It was interesting to realize that the Japanese slang also has a word that is equivalent to “#soyboy”. It literally means “herbivorous boy”, which can support your argument on “real men v.s. #soyboy”.
    Looking at vegetarianism/veganism in Japan, I also observed that there are more females than males. Even though I can see the similar pettern, the Japanese view of nature is quite unieque and different from the western one. There is no clear distinction between human and nature, because Shinto, a Japanese traditional religion, consideres nature a being to coexist along side of people. Moreover, Shinto is a polythesim and most of Shinto gods do not have a human form, because they are part of nature. The spiritual power can be embodied in animate/inanimate objects including human. Given this, I wonder how one can understand/explain this pattern of gendered behaviours in a place where there is a different view of nature. (I am also curious to know what Johanna mentioned earlier.)

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  3. I really enjoyed this read, very insightful, and made me reflect on gendered behaviors related to environmentalism in my own culture. Coming from a very patriarchal culture, with values and practices that, in any other northern European country, would likely be considered borderline misogynistic (to get an idea of what I mean, through a somewhat sarcastic lens, you can watch Zizek’s video: https://www.youtube.com/watch?v=bwDrHqNZ9lo) I wanted to share an observation/somewhat of a hypothesis of mine related to this topic. In my personal experience, I haven’t noticed a large difference in e.g., meat consumption between women and men in the Balkans (i.e., ex-Yugoslavian countries). Actually, if anything, I believe that the narrative of “meat = strong” is almost more often encountered in women. I think that this is precisely due to what you explained in the article, i.e., that environmentalism, and hence also e.g., a vegan/vegetarian diet is seen as feminine and somewhat “soft”. However, when contextualized in a patriarchal society, where women are already seen as weaker and less worthy compared to men, this can results in the opposite pattern, i.e., women reclaiming their “strength” by engaging in behaviors and practices that are usually associated with (toxic) masculinity. It saddens me to think that a woman’s way of reclaiming her power, her strength, of gaining the respect of a male-centered society is to “act more like a man. ” This also perhaps (partially) answeres Johanna’s question. 🙂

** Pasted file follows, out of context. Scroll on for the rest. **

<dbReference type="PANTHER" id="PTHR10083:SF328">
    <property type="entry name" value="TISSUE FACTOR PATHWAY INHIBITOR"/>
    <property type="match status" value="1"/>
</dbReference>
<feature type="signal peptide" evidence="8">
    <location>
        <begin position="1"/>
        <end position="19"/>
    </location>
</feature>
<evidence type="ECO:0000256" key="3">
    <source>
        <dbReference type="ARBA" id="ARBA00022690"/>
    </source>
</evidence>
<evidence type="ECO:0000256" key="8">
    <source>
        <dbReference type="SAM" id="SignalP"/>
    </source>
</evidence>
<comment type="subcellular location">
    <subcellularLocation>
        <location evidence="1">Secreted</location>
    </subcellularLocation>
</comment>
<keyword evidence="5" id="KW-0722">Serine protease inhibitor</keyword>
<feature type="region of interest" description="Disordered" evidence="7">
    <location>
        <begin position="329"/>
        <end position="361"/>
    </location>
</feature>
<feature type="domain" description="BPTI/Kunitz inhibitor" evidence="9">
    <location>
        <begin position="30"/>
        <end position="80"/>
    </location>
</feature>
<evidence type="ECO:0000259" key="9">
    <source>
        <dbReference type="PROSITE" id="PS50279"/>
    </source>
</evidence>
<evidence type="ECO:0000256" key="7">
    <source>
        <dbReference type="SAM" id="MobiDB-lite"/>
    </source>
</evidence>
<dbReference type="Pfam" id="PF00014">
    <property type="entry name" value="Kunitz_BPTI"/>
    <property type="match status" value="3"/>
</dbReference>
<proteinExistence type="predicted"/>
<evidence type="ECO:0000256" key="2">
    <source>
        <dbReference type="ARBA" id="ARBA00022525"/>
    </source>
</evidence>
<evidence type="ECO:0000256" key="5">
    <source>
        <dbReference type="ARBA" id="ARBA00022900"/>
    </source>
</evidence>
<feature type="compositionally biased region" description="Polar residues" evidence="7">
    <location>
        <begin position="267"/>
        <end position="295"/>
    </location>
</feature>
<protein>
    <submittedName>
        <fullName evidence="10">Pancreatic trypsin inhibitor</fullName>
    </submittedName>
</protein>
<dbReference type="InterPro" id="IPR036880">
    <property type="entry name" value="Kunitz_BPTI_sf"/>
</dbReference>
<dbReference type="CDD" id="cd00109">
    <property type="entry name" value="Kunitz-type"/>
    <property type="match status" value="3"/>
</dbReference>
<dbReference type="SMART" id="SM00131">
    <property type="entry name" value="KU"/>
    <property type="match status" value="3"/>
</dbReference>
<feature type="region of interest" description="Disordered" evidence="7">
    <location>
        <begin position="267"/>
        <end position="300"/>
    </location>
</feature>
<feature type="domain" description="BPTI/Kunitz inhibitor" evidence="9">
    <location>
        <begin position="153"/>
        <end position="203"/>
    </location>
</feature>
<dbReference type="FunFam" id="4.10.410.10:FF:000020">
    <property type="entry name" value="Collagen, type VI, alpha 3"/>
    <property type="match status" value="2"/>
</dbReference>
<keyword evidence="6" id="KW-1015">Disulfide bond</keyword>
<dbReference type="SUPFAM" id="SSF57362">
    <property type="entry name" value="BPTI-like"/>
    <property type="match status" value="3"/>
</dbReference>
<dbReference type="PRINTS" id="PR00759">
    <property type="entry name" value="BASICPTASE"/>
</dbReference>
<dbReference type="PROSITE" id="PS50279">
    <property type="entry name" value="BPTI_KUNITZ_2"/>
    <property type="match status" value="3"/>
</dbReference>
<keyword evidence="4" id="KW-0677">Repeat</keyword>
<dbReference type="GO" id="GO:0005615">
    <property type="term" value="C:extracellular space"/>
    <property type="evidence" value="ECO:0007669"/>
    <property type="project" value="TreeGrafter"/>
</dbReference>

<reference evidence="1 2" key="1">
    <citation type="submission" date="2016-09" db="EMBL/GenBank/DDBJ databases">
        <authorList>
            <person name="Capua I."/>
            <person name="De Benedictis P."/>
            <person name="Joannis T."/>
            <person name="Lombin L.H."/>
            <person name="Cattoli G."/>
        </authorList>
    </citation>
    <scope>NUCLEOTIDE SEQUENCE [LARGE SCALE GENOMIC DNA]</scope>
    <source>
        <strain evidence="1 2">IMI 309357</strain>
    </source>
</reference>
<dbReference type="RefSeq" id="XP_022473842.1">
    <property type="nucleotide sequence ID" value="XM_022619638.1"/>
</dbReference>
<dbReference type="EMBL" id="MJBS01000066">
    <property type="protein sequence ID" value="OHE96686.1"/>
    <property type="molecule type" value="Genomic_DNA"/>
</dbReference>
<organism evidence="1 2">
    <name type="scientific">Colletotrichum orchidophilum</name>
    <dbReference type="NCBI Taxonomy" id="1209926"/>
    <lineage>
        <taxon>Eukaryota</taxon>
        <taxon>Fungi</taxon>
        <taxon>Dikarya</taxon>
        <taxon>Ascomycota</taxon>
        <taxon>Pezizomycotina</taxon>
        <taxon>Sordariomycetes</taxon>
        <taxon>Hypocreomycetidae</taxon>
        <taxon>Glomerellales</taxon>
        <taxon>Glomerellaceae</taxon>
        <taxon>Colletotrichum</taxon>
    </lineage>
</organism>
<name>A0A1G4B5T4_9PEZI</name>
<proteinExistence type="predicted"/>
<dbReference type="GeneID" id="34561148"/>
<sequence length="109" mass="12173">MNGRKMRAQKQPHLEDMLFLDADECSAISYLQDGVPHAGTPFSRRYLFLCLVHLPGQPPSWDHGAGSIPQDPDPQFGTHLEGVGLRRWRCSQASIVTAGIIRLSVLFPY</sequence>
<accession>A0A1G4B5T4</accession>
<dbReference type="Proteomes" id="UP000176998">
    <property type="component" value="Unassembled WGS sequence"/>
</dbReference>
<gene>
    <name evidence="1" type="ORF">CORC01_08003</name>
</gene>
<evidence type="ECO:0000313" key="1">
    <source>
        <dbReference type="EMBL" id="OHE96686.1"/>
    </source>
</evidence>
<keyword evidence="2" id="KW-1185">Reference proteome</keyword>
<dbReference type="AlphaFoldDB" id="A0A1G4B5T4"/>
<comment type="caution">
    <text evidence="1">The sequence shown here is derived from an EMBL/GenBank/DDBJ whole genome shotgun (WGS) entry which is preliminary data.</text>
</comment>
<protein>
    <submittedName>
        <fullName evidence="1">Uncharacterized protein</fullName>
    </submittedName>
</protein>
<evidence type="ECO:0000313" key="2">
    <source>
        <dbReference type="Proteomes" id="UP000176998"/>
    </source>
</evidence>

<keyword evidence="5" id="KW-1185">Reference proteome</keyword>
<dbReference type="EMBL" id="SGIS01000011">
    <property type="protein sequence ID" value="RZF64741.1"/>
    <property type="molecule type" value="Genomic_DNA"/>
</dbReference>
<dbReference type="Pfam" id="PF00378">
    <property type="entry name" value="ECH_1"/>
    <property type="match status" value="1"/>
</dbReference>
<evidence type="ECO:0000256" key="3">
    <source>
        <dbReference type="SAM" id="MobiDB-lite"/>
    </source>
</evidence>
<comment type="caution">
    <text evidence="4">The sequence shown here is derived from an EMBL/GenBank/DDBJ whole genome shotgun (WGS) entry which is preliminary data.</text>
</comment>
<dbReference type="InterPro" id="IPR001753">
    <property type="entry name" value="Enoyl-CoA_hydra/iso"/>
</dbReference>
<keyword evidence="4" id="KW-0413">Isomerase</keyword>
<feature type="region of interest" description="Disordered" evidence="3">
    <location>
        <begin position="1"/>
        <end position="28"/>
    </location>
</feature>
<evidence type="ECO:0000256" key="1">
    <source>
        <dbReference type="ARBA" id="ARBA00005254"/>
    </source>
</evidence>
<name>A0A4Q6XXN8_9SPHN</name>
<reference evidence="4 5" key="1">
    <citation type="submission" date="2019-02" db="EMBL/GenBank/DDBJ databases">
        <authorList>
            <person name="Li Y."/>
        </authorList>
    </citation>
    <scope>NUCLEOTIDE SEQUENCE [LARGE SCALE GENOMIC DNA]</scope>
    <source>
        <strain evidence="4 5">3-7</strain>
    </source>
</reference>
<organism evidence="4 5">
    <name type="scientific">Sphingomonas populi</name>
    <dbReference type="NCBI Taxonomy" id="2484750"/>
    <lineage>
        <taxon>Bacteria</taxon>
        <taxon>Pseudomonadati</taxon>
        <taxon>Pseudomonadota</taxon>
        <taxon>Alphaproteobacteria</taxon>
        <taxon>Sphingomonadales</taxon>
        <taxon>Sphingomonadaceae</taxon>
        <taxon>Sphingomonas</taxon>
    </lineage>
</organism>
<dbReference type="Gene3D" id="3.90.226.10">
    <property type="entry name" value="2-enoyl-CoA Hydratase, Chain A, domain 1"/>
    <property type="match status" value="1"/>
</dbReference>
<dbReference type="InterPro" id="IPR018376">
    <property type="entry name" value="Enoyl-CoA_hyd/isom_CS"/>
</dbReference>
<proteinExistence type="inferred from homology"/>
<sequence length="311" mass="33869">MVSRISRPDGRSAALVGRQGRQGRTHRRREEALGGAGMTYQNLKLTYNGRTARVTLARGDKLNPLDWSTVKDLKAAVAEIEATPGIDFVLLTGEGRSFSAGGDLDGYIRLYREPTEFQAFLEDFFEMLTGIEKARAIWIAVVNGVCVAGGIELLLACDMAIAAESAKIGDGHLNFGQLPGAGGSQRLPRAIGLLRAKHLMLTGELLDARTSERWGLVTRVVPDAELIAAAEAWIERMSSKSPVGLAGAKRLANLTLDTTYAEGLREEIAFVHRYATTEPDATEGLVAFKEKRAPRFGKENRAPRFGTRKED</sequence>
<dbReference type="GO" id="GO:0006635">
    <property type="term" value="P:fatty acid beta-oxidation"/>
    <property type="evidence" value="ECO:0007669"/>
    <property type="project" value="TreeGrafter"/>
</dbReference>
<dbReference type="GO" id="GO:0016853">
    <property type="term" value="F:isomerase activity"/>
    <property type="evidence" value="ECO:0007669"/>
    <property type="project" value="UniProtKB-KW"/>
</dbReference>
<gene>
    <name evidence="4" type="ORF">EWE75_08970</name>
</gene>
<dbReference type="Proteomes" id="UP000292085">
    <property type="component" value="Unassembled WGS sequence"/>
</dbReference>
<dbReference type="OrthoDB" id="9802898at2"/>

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  4. Hii, interesting blogpost! I would like to follow up on your disclaimer, and would like to point out how to make the language maybe a bit more transfriendly 🙂
    I think it is important to recognize that trans (including genderqueer, non-binary, agender, and binary transpeople) are often seen and understood within the binary and therefore it might be good to use terms such as “female-socialized” or “female-read”. These terms recognize that people might not identify as female, but are understood as female by society and therefore they experience these discriminations (along with transphobia).